Mural Artist Gina Franco chats about an up-and-coming art form, where a blank wall is transformed into a piece of art, and the world is a brighter place because of it.
By Kim Henry » Photos by Gina Elizabeth Franco
The life journey for Greensboro mural artist Gina Franco is comparable to the one flower that breaks through a crack in the concrete and demands to thrive no matter what. Even in the hectic flow of modern life, we see that splash of color surrounded by gray paving—and it can stop us in our tracks and make us smile.
Born in Spencer, NC, Franco moved to Greensboro with her mom and siblings when she was 12 years old. “There were limited art materials when I was growing up but I did have pencils and crayons and so I always drew,” says Franco with a sunny, open disposition. She remembers art being her main point of connection with her incarcerated dad. “I didn’t really know what to say to him in a letter so I would just send him a picture,” shares Franco. Navigating a childhood full of challenges, Franco didn’t graduate from high school, although she did complete her GED in time, and became a mother at 19 years old. Naturally, this put any dreams of being an artist on the back burner while she made her way through the joys and difficulties of supporting her son.
Franco became a technology teacher after graduating from Guildford College, although she remembers her favorite class was the one and only art class that she managed to take. “There was no time for hobbies or pleasure—I was just trying to figure out how to get my life in order for my son,” she says. It was while working at Oak Hill Elementary in High Point, NC that Franco first reconnected with her artistic side. The school wanted a mural painted in the library and Franco volunteered. Her large-scale portrayal of nature was greeted with nothing but praise and even Franco was surprised at how well it turned out.
“That was my first taste of people engaging with my art. It was such a great feeling, and I knew I wanted more,” smiles Franco, who is now a full-time mural artist, with an inspiring repertoire of work in multiple states.
That type of large-scale mural work truly touches people’s hearts and uplifts their spirits with bright, colorful images, often supporting equity and social justice. Her art reflects both her values and the infectious optimism she embodies despite the curve balls that life has certainly thrown her way. In 2016, her mother died after a lifelong battle with addiction, and Franco used her creative expression to both process her grief and break the stigma around mental health. Her series of paintings called “Life’s a Drag” resonated far and wide and encouraged healthy conversations around this issue, touching the lives of many different communities.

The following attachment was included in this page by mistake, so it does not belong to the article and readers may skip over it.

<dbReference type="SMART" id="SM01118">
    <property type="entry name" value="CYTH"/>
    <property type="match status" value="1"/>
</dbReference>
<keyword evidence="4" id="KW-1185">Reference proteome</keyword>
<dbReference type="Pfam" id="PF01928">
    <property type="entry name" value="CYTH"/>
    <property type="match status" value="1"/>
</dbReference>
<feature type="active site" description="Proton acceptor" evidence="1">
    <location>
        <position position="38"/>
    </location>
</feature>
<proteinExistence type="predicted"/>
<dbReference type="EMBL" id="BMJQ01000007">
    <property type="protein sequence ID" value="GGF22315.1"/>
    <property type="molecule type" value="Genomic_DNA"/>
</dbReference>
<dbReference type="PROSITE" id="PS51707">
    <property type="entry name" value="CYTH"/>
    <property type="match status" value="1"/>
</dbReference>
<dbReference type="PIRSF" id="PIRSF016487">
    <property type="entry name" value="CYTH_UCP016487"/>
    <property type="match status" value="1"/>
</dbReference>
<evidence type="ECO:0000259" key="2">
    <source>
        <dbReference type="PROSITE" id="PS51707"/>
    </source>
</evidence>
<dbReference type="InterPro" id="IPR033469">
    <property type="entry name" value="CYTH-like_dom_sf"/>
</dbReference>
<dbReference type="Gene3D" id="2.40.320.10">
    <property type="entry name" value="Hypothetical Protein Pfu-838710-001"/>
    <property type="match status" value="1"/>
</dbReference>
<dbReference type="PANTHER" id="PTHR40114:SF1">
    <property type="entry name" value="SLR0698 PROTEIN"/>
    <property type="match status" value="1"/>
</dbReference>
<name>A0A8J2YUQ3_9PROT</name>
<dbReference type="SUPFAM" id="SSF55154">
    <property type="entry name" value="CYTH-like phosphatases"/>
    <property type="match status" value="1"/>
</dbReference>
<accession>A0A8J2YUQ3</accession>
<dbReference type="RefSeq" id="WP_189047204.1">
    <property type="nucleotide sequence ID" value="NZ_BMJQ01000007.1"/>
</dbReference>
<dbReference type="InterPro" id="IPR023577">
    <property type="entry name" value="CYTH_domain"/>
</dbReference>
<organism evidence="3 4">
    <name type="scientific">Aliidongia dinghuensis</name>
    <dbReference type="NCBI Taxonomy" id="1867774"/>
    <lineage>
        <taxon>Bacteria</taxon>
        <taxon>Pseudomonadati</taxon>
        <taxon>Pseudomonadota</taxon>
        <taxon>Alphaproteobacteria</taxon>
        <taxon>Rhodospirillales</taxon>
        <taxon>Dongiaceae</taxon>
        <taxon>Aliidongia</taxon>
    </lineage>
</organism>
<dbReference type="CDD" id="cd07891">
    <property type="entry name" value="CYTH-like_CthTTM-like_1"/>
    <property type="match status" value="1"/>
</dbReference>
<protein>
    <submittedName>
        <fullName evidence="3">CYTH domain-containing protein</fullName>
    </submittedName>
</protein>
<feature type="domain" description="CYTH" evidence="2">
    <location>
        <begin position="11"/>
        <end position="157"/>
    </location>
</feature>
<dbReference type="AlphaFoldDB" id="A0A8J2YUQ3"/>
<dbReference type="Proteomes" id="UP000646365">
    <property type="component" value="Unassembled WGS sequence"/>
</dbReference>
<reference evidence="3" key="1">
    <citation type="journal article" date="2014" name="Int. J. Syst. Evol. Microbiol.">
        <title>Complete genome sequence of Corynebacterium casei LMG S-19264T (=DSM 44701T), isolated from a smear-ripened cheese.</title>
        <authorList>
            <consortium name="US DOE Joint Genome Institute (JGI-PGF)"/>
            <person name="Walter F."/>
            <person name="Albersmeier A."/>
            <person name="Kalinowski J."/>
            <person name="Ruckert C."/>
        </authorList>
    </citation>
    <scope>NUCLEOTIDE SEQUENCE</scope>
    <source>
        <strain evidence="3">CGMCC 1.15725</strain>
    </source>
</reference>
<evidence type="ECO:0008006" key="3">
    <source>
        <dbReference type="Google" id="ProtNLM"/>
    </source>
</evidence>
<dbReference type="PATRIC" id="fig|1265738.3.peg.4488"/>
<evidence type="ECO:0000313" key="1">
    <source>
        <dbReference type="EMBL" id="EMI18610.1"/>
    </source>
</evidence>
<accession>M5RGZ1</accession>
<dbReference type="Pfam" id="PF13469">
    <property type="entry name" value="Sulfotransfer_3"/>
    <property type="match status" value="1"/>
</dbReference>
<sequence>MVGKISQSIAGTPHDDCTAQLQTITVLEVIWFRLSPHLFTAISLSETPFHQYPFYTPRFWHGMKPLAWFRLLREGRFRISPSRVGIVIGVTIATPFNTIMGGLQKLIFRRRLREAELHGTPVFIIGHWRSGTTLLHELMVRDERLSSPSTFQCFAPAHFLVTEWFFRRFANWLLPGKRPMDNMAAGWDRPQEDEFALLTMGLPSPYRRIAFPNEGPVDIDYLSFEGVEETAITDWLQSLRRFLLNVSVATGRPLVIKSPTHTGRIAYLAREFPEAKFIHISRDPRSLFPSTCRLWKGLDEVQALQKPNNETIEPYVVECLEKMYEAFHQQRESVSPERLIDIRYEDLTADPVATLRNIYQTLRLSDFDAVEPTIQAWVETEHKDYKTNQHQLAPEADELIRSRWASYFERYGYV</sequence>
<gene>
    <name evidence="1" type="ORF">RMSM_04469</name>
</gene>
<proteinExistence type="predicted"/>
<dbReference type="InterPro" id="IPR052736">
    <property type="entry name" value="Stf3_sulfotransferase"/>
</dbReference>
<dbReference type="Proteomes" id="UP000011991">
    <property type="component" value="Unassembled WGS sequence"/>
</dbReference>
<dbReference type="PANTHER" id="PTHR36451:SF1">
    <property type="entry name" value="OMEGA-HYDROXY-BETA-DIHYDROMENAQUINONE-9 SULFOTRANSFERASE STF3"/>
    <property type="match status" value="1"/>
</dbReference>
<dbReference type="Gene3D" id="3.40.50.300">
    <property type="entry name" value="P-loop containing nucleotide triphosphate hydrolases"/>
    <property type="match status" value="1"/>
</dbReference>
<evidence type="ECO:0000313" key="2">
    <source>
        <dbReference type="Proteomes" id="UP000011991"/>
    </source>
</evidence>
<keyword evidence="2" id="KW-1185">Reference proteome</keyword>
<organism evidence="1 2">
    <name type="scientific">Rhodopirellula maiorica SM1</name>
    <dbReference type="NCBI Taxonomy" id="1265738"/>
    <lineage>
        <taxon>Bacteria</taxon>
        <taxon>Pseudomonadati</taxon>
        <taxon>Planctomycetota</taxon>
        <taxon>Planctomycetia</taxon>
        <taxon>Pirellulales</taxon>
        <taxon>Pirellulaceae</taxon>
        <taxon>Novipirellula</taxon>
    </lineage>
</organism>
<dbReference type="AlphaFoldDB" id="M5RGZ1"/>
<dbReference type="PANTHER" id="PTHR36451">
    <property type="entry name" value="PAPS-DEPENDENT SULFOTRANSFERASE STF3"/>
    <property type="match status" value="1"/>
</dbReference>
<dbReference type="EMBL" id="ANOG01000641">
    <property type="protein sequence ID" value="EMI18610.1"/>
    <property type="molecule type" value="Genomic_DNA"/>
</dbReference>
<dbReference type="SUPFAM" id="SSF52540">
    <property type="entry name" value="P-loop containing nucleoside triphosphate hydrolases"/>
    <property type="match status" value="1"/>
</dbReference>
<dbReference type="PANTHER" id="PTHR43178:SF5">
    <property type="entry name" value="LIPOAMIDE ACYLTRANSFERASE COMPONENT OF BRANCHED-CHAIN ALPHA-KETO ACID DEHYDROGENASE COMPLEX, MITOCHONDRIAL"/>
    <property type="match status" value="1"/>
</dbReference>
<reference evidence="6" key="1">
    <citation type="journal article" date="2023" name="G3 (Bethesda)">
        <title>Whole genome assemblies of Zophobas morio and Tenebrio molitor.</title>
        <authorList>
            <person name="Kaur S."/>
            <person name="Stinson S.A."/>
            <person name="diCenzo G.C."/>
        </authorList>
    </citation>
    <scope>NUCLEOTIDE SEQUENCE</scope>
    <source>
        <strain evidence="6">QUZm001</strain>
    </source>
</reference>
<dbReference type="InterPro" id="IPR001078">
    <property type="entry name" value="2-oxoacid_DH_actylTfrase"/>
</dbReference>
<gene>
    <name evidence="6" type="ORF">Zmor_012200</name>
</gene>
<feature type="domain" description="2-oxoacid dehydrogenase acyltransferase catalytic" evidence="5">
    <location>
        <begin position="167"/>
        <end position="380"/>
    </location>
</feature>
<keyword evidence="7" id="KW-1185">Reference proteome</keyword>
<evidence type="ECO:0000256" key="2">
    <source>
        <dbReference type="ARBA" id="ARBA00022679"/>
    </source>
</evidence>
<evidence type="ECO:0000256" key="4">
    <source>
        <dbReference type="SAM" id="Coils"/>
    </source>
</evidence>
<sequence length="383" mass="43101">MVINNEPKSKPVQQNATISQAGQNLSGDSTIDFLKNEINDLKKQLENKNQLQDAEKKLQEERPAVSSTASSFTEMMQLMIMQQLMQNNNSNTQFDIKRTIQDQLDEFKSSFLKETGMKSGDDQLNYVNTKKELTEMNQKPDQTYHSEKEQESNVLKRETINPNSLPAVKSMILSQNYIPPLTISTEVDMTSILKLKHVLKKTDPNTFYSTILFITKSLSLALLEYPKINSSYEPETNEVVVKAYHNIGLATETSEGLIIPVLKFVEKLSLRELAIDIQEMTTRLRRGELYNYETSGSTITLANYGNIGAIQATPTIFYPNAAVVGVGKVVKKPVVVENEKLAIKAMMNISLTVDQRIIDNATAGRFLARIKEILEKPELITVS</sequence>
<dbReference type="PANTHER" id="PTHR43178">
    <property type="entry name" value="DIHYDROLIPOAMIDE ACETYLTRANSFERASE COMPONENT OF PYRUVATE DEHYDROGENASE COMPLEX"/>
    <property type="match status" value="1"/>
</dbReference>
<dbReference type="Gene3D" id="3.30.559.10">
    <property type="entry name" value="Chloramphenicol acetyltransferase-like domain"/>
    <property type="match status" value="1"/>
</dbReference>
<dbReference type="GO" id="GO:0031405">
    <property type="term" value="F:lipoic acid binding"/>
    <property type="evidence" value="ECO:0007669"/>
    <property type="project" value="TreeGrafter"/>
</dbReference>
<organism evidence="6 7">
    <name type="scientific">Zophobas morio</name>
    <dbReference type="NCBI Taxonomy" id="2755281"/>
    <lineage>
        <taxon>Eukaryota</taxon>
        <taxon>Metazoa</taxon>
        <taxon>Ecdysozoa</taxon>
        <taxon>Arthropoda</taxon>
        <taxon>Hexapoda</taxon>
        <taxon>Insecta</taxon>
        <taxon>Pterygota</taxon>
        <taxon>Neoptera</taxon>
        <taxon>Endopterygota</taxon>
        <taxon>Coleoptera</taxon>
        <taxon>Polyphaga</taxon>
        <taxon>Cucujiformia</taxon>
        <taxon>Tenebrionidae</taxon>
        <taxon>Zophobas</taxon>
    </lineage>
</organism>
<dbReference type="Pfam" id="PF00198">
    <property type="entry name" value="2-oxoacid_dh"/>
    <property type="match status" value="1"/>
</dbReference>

Words, music and the location of her blank wall canvass inform Franco’s creative process. She will often spend time in the area, chatting to local people and seeing what’s important to them before creating her sketch. As her art is very publicly on display, it’s important to Franco that the local community feel represented and even have some input. “Words and music are such a strong way that people connect, and that’s why I often use a lyric or line of poetry in my murals,” says Franco, whose work includes depictions of “Every Little Thing Gonna Be Alright” and “We Are the One’s We’ve Been Waiting For.”
In 2018, Franco spearheaded a project called “The Rotating Wall,” a pivotal point in her artistic timeline. In a run-down part of Greensboro, Franco created a new, uplifting mural every month for 14 consecutive months on one particular wall. It was well received, with people lining up in anticipation of the next image throughout the process. The color, vibrancy and positive energy of the project provided a stark contrast to the urban setting and somehow reflects the ultimately optimistic essence of the artist herself.
Was it scary to take the leap from leaving her secure job in education to the erratic world of being a full-time artist? Of course! But Franco hasn’t looked back. “I can’t imagine locking my art up in a small place!” laughs Franco freely, truly valuing the fact that mural art in public places breaks down potentially divisive barriers by bringing art to the streets for everyone to enjoy. Her work can be seen as far afield as Florida, Denver and Charlotte—as well as locally in Carolina Beach—as this artist, who taught herself how to fill in a grant applications, continues to thrive.
Her medium is big and physically demanding by nature, with some walls presenting a grueling challenge. But as we circle back to the image of the flower that is determined to bloom, we can take inspiration from this tenacious artist and her life-enhancing, community-building work and hope that she graces our sandy shores with more of her light